Pregnant Pause

Cidu Bill on Dec 3rd 2012


Not a CIDU or a LOL… just a flashback to the day I had “the talk” — no, not that talk — with my son and his best friend, explaining to them why they should never mention a woman’s pregnancy unless she mentions it first (after the friend committed the faux pas with a teacher)

Filed in Bill Bickel, Rina Piccolo, Tina's Groove, comics, humor | 18 responses so far

18 Responses to “Pregnant Pause”

  1. Kilby Dec 3rd 2012 at 10:19 am 1

    What’s with the strange triangle icon (labeled “AdChoices”) that’s blocking the caption in the last panel?

  2. Mark M Dec 3rd 2012 at 10:27 am 2

    Sounds like one of those “unreasonable outbursts of anger” we see here from time to time. I mean if you bring a book of names for your kitten, you have to know people are going to assume you’re pregnant. Not to mention she’s violating public health laws by bringing the animal in a restaurant.

  3. David Dec 3rd 2012 at 12:01 pm 3

    The best advice I ever heard was Dave Barry’s line, “Never assume a woman is pregnant unless you can see a baby physically emerging from her body.” Anyway, the “assume someone is pregnant but they really aren’t, and hilarious mixup ensues” thing has been overdone (see link below). This one worked by making the situation so contrived that one would assume that’s the only possibility, so of course she’s not. The punchline was a bit weak, though.

  4. blogan Dec 3rd 2012 at 12:26 pm 4

    Even after a woman has admitted to being pregnant, don’t assume that is true later. For example, it would be inappropriate the next time you see said admittedly pregnant woman and ask when she is due. She could have already delivered.

    Don’t ask how I learned this lesson… :-(

  5. Chakolate Dec 3rd 2012 at 01:07 pm 5

    When I was fatter and younger I used to get this all the time.

    “When are you due?”, someone would say.

    If I disliked them, I’d give them the evil eye and coldly say, “I’m not pregnant”, and let them suffer.

    If I liked them, I’d pat my belly and say, “Ain’t nobody in here but me!”

    Once my hair turned gray I stopped getting the opportunity. ;-)

  6. Elyrest Dec 3rd 2012 at 01:30 pm 6

    Back in my skinny twenties, while wearing one of those loose floaty tops:

    I was asked when the baby was due. Last time I wore that top and I’m sure the last time that cashier asked that question.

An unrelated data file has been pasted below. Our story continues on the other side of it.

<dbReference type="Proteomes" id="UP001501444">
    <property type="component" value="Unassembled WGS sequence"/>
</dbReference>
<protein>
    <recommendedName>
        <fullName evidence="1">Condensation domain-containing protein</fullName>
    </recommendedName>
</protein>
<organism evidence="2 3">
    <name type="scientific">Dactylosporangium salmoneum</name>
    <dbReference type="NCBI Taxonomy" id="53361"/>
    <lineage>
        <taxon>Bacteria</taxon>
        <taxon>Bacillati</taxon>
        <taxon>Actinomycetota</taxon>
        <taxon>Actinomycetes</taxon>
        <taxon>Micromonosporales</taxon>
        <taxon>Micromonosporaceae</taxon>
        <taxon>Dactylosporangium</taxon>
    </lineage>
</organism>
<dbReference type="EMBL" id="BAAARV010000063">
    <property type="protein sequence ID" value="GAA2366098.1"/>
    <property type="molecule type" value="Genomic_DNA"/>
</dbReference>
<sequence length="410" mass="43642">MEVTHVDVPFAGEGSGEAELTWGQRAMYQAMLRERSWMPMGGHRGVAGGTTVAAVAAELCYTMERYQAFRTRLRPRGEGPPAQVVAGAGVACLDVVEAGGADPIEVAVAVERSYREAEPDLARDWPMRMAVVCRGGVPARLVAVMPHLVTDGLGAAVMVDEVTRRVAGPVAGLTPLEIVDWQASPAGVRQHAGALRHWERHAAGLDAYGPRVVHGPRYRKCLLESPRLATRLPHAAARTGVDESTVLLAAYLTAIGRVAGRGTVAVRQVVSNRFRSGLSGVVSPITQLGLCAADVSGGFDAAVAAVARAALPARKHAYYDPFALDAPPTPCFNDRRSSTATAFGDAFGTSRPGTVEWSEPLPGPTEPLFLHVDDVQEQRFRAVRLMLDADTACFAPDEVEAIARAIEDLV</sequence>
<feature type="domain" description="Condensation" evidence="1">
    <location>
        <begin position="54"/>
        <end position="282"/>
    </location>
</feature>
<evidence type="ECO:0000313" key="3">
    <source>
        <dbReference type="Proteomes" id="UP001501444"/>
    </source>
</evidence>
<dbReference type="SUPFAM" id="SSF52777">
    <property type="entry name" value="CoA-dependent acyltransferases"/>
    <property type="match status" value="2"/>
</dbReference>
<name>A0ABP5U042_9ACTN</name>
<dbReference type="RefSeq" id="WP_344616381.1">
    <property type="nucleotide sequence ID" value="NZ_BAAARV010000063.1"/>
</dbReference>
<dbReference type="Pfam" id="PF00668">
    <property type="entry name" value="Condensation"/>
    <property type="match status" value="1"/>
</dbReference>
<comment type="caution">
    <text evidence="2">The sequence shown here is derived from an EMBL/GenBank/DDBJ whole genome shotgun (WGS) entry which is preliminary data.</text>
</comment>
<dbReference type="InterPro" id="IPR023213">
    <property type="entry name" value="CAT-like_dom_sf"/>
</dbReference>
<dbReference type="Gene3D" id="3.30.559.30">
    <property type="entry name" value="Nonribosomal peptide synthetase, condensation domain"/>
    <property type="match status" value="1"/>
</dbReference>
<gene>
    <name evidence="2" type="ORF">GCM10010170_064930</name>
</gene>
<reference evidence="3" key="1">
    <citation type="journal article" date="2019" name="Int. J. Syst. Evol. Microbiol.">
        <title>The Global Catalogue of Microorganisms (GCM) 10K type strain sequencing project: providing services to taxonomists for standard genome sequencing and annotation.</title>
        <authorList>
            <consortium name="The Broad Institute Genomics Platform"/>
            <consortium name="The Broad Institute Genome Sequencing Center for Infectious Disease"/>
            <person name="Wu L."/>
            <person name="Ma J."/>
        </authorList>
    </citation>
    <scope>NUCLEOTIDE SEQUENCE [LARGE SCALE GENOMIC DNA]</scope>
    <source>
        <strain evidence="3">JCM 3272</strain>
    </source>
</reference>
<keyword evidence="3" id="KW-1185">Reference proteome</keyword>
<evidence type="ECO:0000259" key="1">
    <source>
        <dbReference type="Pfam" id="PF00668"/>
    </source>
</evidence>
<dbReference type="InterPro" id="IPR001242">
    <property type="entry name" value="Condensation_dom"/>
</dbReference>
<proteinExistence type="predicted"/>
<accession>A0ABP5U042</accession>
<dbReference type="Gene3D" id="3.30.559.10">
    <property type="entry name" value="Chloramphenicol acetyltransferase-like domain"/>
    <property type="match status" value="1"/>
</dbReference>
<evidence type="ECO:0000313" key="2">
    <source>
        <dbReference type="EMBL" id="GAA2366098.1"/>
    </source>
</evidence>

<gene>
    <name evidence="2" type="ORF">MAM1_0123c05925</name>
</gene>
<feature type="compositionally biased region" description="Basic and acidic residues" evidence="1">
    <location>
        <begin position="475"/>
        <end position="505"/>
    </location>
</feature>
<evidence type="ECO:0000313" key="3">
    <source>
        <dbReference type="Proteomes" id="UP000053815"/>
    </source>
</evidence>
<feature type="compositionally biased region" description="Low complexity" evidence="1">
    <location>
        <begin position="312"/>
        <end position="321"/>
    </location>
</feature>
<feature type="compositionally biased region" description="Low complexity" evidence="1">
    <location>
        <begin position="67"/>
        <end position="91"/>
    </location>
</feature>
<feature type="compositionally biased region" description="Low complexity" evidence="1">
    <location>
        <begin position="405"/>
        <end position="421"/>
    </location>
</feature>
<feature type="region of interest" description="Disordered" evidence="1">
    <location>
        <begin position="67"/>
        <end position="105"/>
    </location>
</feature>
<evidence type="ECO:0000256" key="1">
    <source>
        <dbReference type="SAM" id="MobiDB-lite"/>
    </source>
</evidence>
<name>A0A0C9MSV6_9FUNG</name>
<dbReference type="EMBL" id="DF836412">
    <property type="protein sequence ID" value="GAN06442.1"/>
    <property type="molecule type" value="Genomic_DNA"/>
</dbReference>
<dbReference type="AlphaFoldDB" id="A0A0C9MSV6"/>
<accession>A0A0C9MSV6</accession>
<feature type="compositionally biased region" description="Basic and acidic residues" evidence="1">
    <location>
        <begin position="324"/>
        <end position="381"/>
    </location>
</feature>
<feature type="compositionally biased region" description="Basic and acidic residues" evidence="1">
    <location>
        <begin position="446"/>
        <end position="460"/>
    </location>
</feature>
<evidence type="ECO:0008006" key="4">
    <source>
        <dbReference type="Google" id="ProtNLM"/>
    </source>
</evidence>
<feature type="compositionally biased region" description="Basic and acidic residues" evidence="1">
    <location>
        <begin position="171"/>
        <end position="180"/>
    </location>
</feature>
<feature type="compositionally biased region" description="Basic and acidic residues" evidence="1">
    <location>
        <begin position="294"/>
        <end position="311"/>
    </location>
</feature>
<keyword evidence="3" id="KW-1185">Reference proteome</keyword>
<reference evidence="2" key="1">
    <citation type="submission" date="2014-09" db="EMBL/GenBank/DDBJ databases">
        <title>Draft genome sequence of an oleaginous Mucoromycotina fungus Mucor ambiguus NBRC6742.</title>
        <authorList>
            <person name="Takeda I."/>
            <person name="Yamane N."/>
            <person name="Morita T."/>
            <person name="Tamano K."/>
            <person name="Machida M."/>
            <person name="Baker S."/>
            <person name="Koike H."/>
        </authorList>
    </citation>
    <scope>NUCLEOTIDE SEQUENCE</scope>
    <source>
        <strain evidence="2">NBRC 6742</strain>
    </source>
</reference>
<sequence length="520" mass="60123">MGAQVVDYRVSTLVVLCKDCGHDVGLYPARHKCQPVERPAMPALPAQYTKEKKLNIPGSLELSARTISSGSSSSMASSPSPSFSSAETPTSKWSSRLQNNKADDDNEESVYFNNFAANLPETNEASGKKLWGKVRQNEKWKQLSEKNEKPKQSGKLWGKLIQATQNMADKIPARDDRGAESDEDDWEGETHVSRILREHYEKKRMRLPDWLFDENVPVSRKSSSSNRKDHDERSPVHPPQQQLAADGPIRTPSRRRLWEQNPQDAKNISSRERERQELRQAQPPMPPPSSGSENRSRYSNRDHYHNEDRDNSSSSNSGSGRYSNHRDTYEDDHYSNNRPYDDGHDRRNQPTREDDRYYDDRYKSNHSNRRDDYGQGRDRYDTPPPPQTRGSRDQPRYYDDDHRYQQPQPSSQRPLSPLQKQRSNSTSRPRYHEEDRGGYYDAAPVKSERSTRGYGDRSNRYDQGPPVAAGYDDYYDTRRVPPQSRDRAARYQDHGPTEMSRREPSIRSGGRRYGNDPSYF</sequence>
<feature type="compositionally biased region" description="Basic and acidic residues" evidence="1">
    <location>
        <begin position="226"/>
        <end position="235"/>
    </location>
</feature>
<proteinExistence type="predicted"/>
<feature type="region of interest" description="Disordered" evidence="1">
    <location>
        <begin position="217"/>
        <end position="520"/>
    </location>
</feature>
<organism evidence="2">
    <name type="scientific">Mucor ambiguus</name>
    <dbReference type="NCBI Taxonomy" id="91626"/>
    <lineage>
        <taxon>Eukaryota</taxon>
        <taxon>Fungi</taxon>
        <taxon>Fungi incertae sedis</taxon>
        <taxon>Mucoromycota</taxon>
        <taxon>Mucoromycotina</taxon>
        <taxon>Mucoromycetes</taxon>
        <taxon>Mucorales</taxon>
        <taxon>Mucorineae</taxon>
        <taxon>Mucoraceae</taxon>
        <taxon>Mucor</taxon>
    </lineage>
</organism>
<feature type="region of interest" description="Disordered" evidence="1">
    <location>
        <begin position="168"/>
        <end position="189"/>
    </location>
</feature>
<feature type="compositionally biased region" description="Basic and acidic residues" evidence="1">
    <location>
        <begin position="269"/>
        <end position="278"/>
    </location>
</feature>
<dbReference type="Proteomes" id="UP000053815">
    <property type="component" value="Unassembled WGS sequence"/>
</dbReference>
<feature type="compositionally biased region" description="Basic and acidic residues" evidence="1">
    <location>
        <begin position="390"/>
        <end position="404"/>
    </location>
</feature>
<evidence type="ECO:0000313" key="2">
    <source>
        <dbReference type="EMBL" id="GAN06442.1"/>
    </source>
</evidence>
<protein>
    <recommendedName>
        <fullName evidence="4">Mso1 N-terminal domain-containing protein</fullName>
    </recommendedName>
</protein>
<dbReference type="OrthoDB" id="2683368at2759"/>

7. furrykef Dec 3rd 2012 at 02:31 pm 7

    I’m never going to have this problem because I’d never ask “When is the baby due?” in the first place. It’s not the sort of thing I get curious about. I figure if somebody wants me to know, they’ll tell me anyway.

  8. Rasheed Dec 3rd 2012 at 03:52 pm 8

    I had a fat instructor in college, and the girl that sat next to me thought the instructor was pregnant. She said she wanted to go up and rub her belly. I flat out told her NO (and this is me being a guy), that would be a mistake. I found it funny that women make the same mistake also.

    And each time we had this instructor, she looked exactly the same for years.

  9. Detcord Dec 3rd 2012 at 05:11 pm 9

    I do the same as furrykef - with one exception. As a registerd first-aider, I am … encouraged to ask as some procedures change a bit if there is a baby on board (mainly more caution). I usually know of those who are pregnant in the office (because they tell me), but most of the women (and men) I have assisted were usually in places not in the office. So far, none of the non-office ladies I’ve helped have been pregnant. Whew!

  10. Inkwell Dec 3rd 2012 at 06:47 pm 10

    Good for you, Rasheed. Even if the woman was pregnant, I don’t know why people are always rubbing pregnant people’s bellies. If you can’t do it to a thin woman without getting thrown out for assault, don’t do it to a fat one.

    Anybody touches my belly, I’ll break their freaking fingers.

  11. Inkwell Dec 3rd 2012 at 06:50 pm 11

    Assault? I meant harassment. I’m tired today.

  12. The Vicar Dec 3rd 2012 at 06:53 pm 12


    I think it’s a phatic conversation thing. People aren’t actually interested in when the baby is due, they’re trying to connect with the other person and start chatting. They might as well make a comment about the weather, but since the other person is “obviously” pregnant they lead in with that.

    Just remember: an overreliance on meaningless conversational filler will get you a reputation for phatheadedness.

  13. Lola Dec 3rd 2012 at 08:55 pm 13

  14. Dec 3rd 2012 at 10:19 pm 14

    Many years ago, I made the this mistake (asking a co-worker about her pregnancy, when she wasn’t actually pregnant). Big mistake. Three or four years later, she was promoted to a position that made her my boss, and she promptly fired me.

  15. Meryl A Dec 4th 2012 at 03:16 am 15

    on “Mad about you” they did an episode where Paul and his cousin are on a bus and see a nondescript looking woman they presume is pregnant. Paul offers her his seat and they then carry her packages for her. They meet her again and it comes out that they think she is pregnant and she is insulted, especially since she is a man.

  16. Kamino Neko Dec 4th 2012 at 03:17 am 16

    The comics Lola meant to link to:

  17. Ian Osmond Dec 4th 2012 at 10:27 am 17

    Inkwell: you were right both times — it’s both assault and harassment.

  18. Lola Dec 4th 2012 at 06:04 pm 18

    Thanks Kamino. It was right when I posted it and then midnight came.

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